Inness was born in 1852 outside Newburgh, New York, in the Hudson River Valley and he dedicated his life to capturing the pastoral scenes and seasonal changing landscapes of New York and New England with periodical journeys to Europe.
"Two years younger than Jasper Cropsey and Sanford Gifford, one year older than Frederic Church, Inness was the contemporary of a group of American landscape painters closely joined by shared styles ideals and by a common ancestry in the artistic achievement of Thomas Cole. They were America's most admired artists in the decade or so that preceded the Civil War; for instance no price as great as that paid in 1859 for Church's Heart of the Andes had ever been paid for a contemporary American landscape painting. Such artists as Cropsey, Gifford, and Church traveled widely to England, Europe, the Near East, South America, the Arctic, and the American West. But they were so closely associated with the Hudson River valley, especially the Catskills Mountains, and so fully captured its sense of place that they came to be called the Hudson River School." (N. Cikovsky, Jr., George Inness, p 11-12)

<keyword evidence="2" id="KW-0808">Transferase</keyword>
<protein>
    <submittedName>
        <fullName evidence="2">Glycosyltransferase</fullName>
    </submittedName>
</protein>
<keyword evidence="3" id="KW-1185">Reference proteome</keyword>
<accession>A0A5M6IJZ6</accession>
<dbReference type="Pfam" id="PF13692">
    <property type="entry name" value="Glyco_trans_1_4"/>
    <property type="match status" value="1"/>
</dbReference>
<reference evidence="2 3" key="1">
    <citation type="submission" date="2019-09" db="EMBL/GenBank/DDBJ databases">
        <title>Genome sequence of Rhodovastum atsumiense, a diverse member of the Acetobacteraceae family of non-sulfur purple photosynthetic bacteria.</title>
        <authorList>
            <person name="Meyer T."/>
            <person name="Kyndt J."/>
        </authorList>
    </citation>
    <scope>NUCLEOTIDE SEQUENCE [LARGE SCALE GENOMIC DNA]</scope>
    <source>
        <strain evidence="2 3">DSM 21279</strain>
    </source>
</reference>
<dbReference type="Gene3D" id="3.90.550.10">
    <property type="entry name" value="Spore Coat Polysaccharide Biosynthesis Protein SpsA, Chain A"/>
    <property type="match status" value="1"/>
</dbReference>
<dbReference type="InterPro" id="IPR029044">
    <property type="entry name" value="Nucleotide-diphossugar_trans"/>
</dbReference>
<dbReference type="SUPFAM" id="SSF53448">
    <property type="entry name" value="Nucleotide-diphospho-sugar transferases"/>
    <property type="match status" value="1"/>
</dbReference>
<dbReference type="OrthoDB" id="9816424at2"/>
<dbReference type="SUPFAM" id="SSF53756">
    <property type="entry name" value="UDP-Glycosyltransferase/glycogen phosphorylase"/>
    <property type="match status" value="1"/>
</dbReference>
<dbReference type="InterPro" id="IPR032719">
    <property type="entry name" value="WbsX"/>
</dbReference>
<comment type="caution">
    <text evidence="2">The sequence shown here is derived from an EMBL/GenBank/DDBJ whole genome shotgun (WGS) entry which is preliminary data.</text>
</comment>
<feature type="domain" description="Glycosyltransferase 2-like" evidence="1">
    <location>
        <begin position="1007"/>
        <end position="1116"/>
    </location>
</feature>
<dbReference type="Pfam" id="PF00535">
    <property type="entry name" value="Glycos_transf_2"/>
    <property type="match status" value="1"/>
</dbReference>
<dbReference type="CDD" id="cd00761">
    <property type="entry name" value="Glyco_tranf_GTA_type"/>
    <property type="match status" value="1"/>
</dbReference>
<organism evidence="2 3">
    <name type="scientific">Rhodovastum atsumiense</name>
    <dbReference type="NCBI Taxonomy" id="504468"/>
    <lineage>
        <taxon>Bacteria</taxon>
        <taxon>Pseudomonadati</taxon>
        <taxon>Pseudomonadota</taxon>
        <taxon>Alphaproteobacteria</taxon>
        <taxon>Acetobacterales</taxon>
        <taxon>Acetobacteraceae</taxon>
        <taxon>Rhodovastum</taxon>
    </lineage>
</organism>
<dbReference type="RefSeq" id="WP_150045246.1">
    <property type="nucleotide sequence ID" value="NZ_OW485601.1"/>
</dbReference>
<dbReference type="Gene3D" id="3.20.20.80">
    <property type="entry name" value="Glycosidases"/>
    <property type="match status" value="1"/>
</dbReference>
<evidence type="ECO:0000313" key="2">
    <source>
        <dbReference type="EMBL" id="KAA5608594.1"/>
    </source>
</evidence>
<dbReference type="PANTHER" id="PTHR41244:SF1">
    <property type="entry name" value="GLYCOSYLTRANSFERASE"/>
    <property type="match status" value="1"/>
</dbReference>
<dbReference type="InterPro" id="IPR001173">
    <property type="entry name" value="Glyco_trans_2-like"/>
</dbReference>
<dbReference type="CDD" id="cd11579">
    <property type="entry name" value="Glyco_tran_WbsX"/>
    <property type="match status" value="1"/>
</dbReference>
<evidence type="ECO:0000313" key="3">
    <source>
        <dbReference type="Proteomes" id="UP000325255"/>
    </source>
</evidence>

Hudson Valley Landscape, a peaceful, summer, pastoral scene, is typical of Inness's exploration into sensitivity of atmospheric climate and expression -- the seedlings of modernism. As any true artist in any field, the explorer and instinct to rebel from was considered common procedure or what was put into popular practice by contemporaries was what Inness found himself doing. "When they [his contemporaries] painted nature's sublime vastness, Inness painted with poetic intimacy. When they painted tightly, he painted broadly. When they were most intensely American, he went to Italy and France and fell under the spell of foreign art." (George Inness, p. 12)
Landscape was painted in 1866 and finally by this time in Inness's life he was just starting to feel a critical acceptance from the art community where his contemporaries had been praised for several years prior. Upon his death he was adored and praised for his artistry and talents, unlike some of his contemporaries who died unknown and not acknowledged by the art community upon there passing.
This painting will be included in Michael Quick's forthcoming catalogue raisonné of the artist's work.